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Citizen Science

It brings real meaning and it’s better than just sitting in front of the telly.

If you’re looking at how we get information from birds in nature, well, it can’t be done just by the scientists because there aren’t enough scientists and there’s not enough money to do that science.  So it’s done through volunteer organizations - The Audubon Society in the United States, Bird Life Australia, The Royal Society for the Protection of Birds in the United Kingdom - and the bird watchers work through their organisations, with the scientists who design the studies.  It’s one of the prime examples of citizen science that’s been going for a very long time.  In the United States,  for instance, The Audubon Society has a Christmas bird count every year, where people count in exactly the same place, for exactly the same time, count the number of birds and that information is then all fed back into what’s called the eBird database, which is maintained at Cornell University and which is actually a national and international resource.  We have similar activities in Australia, UK, Europe and all the rest of it.

And not only that, you also have people volunteering to go out and help with catching birds.  Cannon netting, they actually fire the nets out of cannons, and they drop down over a whole flock of birds, and they quickly catch them, weigh them, they may tag them in some way, and then release them.  So it’s catch and release.  So then we know - some of them have now got transmitters on so you can follow them with satellites - we know what the birds are doing, where they’re going, what their numbers are, what their body weight is and so on.  And in that way we accumulate an enormous amount of data.

But it wouldn’t work without the involvement of citizen scientists.  This is one of the big hopes for the future, I think.  That more and more people will become involved in one or another area of science, particularly environmental science, as actual observers and really doing science, even though they may have no background in science.  The backyard bird count is another one.  And, of course, amateur astronomers are well known for making an enormous contribution to astronomy.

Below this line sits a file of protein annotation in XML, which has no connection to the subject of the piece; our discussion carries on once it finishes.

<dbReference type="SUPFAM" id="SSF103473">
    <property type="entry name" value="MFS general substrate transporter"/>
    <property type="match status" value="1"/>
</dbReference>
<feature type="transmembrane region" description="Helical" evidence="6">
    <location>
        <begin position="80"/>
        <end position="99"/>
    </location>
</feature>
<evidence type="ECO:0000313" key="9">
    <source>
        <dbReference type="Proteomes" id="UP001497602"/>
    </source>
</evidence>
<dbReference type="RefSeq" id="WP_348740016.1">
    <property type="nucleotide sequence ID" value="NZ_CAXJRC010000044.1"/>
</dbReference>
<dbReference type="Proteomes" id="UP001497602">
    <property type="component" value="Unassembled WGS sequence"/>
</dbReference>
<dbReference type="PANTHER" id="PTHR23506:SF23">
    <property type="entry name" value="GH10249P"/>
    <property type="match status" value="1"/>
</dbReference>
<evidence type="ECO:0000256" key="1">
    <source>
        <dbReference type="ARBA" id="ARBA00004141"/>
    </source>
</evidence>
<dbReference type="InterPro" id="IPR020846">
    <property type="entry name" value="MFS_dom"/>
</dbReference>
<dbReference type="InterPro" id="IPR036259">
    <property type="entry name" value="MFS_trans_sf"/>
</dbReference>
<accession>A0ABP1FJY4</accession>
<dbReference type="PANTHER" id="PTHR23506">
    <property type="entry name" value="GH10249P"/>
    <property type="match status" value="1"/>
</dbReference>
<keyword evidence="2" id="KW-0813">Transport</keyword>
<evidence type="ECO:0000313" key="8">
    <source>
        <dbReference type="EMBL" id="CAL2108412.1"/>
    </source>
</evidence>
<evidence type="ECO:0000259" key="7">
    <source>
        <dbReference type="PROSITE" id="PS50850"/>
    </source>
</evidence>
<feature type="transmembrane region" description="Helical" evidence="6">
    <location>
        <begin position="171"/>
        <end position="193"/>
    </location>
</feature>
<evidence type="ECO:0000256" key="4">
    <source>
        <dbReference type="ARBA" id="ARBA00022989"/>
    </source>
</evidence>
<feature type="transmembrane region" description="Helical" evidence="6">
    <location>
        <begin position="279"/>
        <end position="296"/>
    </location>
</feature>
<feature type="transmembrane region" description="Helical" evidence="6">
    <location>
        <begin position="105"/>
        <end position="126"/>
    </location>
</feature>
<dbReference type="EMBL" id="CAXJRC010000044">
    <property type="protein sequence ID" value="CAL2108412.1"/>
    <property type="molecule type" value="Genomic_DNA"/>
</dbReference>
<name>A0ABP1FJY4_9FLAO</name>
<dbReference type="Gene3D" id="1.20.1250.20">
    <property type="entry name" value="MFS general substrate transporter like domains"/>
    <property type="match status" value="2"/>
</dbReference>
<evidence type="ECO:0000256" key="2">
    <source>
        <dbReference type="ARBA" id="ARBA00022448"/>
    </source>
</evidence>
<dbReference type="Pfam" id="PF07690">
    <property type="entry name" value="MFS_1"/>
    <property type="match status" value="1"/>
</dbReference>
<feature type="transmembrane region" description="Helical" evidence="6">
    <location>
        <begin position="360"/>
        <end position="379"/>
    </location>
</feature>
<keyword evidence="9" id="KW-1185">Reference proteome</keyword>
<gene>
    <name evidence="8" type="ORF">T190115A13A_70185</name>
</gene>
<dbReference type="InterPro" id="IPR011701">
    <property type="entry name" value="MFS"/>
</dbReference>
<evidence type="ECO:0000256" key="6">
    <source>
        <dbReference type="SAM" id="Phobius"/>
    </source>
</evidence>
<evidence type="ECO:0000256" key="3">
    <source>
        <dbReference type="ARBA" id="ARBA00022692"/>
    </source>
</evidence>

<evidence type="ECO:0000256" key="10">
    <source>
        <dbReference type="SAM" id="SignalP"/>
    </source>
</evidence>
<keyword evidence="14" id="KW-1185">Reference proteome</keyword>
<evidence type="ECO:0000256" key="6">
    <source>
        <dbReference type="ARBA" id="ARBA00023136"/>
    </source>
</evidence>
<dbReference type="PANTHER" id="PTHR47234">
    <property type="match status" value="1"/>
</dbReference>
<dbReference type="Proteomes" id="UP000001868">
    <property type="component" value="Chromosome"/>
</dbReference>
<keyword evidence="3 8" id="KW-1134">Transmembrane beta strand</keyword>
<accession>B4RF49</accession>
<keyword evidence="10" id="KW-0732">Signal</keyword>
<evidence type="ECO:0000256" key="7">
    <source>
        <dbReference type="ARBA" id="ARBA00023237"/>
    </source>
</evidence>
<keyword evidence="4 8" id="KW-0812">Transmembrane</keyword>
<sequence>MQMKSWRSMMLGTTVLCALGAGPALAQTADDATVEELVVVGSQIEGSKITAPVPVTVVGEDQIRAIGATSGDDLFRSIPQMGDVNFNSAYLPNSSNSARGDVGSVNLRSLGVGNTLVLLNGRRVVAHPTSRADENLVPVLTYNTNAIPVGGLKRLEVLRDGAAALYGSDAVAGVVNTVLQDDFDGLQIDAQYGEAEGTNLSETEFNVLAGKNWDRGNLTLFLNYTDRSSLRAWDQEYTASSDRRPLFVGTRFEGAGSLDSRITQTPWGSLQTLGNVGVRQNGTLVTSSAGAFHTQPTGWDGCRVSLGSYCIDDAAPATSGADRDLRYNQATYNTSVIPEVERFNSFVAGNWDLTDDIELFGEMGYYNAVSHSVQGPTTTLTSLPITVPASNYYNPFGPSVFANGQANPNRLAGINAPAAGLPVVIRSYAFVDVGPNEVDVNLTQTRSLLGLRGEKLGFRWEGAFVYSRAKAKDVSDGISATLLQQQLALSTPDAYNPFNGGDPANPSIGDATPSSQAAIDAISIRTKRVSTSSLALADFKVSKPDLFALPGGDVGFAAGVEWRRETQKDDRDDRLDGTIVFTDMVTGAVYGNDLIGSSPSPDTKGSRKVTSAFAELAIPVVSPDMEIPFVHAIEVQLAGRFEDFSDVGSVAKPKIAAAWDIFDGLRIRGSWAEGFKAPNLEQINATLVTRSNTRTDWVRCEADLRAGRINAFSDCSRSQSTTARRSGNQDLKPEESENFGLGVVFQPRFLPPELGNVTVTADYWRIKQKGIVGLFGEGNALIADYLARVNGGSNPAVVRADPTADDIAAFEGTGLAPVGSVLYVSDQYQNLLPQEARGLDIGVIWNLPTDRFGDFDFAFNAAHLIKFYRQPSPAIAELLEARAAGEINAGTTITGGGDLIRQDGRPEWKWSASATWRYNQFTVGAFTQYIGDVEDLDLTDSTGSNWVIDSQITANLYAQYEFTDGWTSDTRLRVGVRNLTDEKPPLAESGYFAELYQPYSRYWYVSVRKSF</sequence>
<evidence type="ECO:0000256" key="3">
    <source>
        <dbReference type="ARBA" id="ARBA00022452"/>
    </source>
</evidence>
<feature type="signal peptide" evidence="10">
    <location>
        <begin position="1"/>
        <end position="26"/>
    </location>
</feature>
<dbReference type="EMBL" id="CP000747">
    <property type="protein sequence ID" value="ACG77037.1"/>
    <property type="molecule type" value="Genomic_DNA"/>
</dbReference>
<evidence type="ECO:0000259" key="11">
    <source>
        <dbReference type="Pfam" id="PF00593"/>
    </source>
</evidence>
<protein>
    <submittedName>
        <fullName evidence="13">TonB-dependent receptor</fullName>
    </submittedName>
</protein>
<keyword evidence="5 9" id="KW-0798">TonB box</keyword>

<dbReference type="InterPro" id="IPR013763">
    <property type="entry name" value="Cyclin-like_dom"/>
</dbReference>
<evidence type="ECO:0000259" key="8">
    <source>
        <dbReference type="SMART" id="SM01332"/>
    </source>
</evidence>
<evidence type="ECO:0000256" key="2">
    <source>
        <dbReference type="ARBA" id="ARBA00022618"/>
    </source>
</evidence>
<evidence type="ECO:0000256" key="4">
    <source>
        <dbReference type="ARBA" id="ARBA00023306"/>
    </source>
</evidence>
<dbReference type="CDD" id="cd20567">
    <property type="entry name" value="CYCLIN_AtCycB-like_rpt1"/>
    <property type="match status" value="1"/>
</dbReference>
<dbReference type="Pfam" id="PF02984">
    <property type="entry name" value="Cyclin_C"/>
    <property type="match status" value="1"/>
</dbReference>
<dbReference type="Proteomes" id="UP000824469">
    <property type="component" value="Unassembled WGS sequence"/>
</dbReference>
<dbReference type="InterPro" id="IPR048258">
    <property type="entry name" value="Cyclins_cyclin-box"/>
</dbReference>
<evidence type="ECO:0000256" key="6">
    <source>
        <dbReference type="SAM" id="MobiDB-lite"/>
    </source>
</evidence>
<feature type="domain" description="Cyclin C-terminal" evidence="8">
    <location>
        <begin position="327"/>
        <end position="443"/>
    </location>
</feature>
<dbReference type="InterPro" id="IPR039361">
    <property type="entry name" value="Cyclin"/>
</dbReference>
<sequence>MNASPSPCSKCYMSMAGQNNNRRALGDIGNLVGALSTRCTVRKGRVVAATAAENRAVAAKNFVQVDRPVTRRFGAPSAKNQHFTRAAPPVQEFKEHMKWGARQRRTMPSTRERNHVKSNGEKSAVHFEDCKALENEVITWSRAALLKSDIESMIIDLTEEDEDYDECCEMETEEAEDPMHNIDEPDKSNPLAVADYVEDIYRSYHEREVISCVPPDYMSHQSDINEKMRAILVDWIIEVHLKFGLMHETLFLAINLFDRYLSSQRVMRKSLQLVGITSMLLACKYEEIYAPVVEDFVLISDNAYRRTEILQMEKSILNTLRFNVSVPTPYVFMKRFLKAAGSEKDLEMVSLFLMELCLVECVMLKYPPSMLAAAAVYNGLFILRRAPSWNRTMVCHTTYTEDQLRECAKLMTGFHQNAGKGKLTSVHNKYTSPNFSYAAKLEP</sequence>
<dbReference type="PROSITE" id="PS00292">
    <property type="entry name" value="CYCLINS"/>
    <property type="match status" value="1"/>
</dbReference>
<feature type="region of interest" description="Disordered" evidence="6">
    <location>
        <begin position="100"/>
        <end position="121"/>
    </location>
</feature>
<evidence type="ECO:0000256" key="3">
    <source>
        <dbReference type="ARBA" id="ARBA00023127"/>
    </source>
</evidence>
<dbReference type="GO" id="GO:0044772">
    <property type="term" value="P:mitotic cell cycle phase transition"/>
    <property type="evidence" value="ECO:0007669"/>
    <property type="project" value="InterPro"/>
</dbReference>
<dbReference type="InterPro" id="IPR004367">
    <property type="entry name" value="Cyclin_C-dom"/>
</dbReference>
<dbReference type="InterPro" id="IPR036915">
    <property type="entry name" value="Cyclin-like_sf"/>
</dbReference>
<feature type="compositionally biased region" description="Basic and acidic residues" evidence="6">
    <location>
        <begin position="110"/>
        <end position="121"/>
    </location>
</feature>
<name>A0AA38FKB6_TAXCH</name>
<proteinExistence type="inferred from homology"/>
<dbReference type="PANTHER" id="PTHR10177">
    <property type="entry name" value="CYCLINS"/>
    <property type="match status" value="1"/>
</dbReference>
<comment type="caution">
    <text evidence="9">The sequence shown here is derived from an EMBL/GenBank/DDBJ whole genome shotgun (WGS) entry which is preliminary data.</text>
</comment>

So if you’re interested in birds, look at the website for your local birding organisation. EarthWatch is another one.  There are various other initiatives out there.  The Americans have the July Butterfly Count, I expect there’s something similar in Europe too [There is: it’s here!].  I’m not sure we can muster anything quite like that in Australia.  We’ve only got 20 million people and that’s a problem, and as a result we don’t understand as well what’s happening.  Also, in a lot of Asian countries a lot of the science that needs to be done hasn’t been done because they’re developing countries, and they’re poor and so forth.  So we need to get people much more involved and it’s a wonderful way to spend your time if you’re retired or you’ve got time on your hands for one reason or another, get involved in something like this.  It brings real meaning and it’s better than just sitting in front of the telly.